The gene beta catenin is mutated in 5 to 10 percent of melanomas, but until now its underlying role in metastasis has been poorly understood. Working with genetically altered mice, the Yale researchers changed the level of beta catenin protein in melanomas. They found that increased beta catenin resulted in increased metastasis, but reduced beta catenin levels nearly eliminated metastasis, and survival was extended.
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Tanning Linked to Skin Cancer in Young People The first rigorous study of an increasingly common form of skin cancer in young people has linked indoor tanning with risk. This new study, by Yale Cancer Center researchers, finds that people who used indoor tanning beds are at a significantly higher risk of developing basal cell carcinoma (BCC) before the age of 40 than people who never used indoor tanning beds. BCC is an extremely common type of skin cancer, more frequent than all other cancers combined. The findings are published in the Journal of the American Academy of Dermatology.
Led by researchers from the Yale School of Public Health, the research team determined that young people who had tanned indoors had a 69 percent increased risk of early-onset BCC. The association was strongest among women and the risk increased with years of indoor tanning use.
Read More >>
Phone number: (203) 200-5083
Fax: (203) 200-2235
Priya Jamidar, MD
Uzma Siddiqui, MD
Harold Aslanian, MD
APRN - GI Interventionalist Hillary Drumm, APRN
Employee Profile:Denise Armstrong
The Employee Profile recognizes the diverse contributions made by Yale Cancer Center and Smilow Cancer Hospital staff have to meet our patient care, research, education, and outreach goals. The staff profiled are examples of the great work being done here, and the dedication and values we possess. To suggest someone to be profiled, please contact Emily Fenton.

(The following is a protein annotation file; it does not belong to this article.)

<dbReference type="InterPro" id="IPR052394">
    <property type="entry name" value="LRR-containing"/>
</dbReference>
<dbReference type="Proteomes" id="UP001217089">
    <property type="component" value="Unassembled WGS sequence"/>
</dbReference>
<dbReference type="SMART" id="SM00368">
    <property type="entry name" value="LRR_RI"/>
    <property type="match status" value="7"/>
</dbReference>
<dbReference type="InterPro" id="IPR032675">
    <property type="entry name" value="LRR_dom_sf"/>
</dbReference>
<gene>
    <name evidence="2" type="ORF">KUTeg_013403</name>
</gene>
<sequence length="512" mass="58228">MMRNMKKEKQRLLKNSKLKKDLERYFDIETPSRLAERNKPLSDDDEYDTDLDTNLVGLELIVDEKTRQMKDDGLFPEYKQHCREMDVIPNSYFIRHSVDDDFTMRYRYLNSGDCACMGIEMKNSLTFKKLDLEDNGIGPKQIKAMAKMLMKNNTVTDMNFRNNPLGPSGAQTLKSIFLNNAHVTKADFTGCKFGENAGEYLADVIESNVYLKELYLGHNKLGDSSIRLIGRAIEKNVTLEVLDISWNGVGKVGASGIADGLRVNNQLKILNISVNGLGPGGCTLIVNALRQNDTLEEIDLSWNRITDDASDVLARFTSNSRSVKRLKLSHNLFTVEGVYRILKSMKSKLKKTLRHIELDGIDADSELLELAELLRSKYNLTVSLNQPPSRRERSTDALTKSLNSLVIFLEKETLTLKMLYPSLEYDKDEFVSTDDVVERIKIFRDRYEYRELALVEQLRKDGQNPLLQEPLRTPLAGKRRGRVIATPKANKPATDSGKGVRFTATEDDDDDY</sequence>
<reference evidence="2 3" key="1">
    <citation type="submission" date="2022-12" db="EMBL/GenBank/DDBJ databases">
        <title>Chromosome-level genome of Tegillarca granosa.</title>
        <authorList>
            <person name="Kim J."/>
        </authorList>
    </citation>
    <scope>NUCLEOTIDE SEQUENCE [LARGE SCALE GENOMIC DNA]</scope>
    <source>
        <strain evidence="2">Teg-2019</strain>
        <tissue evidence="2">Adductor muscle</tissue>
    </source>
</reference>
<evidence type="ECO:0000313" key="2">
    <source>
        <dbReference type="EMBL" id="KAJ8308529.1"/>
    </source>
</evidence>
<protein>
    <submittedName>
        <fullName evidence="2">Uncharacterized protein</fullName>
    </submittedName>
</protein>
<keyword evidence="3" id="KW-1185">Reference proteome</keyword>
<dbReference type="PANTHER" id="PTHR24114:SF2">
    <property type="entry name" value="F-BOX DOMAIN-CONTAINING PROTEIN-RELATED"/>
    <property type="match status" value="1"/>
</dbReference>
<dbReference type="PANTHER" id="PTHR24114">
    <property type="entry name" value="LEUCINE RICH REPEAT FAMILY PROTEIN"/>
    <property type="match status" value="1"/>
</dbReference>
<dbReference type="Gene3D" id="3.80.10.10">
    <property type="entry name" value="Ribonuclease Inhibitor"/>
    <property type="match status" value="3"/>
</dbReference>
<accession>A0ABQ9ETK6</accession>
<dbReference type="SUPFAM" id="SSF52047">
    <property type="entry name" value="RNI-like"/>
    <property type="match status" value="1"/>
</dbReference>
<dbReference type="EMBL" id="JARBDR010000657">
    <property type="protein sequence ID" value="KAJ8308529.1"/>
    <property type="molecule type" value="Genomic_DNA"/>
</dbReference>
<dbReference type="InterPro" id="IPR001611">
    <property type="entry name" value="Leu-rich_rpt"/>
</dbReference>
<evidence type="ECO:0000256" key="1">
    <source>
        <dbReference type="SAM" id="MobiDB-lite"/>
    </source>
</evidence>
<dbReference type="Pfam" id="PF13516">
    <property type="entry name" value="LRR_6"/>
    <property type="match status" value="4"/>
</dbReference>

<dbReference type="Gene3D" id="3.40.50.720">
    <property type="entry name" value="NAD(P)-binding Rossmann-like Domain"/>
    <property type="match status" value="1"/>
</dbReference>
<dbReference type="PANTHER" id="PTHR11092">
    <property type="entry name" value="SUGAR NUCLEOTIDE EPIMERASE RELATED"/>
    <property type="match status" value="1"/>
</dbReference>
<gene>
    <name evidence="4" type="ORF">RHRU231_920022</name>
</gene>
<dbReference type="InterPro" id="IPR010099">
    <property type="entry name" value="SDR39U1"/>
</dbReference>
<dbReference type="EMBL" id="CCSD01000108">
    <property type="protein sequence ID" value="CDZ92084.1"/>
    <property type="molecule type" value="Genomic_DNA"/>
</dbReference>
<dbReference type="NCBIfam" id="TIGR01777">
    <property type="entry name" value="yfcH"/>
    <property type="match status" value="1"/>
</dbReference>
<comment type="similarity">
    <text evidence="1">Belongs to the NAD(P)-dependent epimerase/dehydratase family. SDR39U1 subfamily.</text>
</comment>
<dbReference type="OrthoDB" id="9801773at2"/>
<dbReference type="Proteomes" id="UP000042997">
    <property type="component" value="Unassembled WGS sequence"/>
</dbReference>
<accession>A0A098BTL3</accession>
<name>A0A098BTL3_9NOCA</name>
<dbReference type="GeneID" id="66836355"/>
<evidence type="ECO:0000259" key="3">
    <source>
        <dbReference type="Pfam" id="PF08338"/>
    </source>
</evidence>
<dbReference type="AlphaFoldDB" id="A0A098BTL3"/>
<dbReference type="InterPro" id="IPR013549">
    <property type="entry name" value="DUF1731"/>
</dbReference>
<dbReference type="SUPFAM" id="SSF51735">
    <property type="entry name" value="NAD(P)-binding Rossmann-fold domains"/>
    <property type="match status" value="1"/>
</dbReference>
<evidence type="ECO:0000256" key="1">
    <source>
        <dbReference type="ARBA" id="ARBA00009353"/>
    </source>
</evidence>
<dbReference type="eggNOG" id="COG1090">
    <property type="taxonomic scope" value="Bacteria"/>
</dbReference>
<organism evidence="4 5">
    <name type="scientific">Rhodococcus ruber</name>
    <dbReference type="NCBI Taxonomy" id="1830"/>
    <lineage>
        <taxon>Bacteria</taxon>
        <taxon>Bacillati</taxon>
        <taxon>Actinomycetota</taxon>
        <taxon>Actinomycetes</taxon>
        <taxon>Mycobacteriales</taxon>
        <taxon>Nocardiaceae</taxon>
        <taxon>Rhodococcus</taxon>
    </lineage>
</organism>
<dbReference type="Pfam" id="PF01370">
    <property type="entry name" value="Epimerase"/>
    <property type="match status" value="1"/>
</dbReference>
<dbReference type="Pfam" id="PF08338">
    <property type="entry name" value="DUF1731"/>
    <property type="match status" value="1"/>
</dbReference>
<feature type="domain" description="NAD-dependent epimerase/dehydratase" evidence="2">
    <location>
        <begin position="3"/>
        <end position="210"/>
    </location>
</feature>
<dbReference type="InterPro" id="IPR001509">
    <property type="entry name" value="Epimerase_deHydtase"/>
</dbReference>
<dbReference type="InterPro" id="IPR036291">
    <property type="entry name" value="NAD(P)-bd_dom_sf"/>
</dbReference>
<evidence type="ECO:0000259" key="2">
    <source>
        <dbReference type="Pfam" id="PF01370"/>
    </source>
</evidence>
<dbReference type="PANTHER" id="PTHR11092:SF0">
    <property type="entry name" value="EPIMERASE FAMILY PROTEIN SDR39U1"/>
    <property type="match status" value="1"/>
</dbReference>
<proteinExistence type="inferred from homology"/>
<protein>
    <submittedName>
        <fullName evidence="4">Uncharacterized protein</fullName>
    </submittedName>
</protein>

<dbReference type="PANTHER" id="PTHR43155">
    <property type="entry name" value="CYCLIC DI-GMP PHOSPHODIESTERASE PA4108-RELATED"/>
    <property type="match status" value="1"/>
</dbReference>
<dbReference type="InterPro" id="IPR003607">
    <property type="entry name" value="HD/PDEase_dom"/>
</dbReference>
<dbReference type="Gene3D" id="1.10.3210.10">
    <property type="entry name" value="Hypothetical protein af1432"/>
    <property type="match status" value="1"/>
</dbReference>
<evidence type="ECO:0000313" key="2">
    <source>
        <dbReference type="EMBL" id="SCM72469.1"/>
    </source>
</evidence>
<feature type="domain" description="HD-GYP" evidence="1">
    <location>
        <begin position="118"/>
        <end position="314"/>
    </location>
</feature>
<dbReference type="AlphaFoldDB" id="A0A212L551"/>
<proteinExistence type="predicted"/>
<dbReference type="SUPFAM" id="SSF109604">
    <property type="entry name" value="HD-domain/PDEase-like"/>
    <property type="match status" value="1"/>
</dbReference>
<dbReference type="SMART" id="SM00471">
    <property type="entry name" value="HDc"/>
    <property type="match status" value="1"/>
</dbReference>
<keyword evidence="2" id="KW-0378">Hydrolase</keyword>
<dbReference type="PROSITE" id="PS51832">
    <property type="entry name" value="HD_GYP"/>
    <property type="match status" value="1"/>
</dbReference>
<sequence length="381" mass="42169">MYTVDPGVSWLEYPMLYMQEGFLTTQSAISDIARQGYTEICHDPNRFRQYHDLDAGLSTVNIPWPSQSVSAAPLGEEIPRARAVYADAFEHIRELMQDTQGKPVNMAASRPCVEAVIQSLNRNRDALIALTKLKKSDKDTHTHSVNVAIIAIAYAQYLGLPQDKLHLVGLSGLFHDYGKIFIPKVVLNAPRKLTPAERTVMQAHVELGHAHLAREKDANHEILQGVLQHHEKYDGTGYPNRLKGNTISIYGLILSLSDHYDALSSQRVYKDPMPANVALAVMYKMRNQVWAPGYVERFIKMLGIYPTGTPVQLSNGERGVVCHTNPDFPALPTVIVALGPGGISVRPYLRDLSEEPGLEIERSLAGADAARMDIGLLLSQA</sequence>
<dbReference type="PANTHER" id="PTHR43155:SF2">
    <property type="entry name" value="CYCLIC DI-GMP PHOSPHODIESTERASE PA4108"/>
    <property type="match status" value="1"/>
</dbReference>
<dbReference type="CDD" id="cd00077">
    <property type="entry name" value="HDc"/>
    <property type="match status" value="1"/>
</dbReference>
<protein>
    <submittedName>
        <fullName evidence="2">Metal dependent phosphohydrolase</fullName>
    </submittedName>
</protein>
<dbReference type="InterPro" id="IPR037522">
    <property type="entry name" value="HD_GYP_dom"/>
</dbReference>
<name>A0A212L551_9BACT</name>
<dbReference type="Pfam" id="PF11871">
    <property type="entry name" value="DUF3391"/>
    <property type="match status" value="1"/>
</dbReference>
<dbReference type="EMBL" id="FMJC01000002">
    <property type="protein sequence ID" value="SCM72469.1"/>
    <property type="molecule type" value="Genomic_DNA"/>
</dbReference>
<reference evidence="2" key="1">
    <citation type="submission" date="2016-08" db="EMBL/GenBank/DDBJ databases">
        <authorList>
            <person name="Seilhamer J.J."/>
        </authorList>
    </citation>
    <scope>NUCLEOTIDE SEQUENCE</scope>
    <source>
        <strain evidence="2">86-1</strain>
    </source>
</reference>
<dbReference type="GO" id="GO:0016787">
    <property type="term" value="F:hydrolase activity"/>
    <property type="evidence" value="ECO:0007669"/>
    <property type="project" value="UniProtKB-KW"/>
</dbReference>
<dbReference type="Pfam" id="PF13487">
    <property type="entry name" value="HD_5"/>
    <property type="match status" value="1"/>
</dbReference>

As an Oncology Social Worker for the Radiation Department at Smilow Cancer Hospital, Denise Armstrong communicates with and is there for patients, from their initial visit to their final day of treatment. She provides emotional support to patients and families as they cope with a cancer diagnosis and treatment.
"I try to explain the different roles that the social worker has, and that we are there to support them and their family and help them cope. We also offer assistance with any outside resources they may require," Denise said.
Denise co-facilitates three different support groups at Yale. One is for men with prostate cancer, another is for patients receiving radiation therapy treatment, and a general patient and family support group that takes place at the Yale-New Haven Shoreline Medical Center. She also does outreach with community groups if there is a patient having housing or financial issues and needs someone to talk with.
Bonnie Indeck, LCSW, Manager of Oncology Social Work at Smilow Cancer Hospital, and Denise's manager, commented, "Denise exemplifies service excellence and demonstrates high quality clinical skills. She is always available and goes above and beyond to make sure that patients and families get what they need."
NCI Administrative Supplement to Enhance Collaborations with Chinese Scientists
The National Cancer Institute is participating in an NIH initiative to enhance ongoing research efforts through collaborations with Chinese scientists under the new U.S.-China Program for Biomedical Research Cooperation. This Administrative Supplement opportunity is available only to active research projects that are supported by specified NIH funding mechanisms. All the requests for supplemental funding must be based on collaborations involving eligible awardees and qualifying Chinese investigators.
AACR-Genentech BioOncology Career Development Award for Cancer Research on the HER Family Pathway
The AACR-Genentech BioOncology Career Development Award for Cancer Research on the HER Family Pathway is open to junior faculty in their first full-time faculty appointment. Proposed research projects must have direct applicability to the HER Family Pathway (basic, translational, clinical, or epidemiological cancer research).
This $50,000 one-year non-renewable grant will support post-doctoral training to individuals who have completed at least one year of training in any field of oncology and have at least one year of training remaining at an AACI member institution.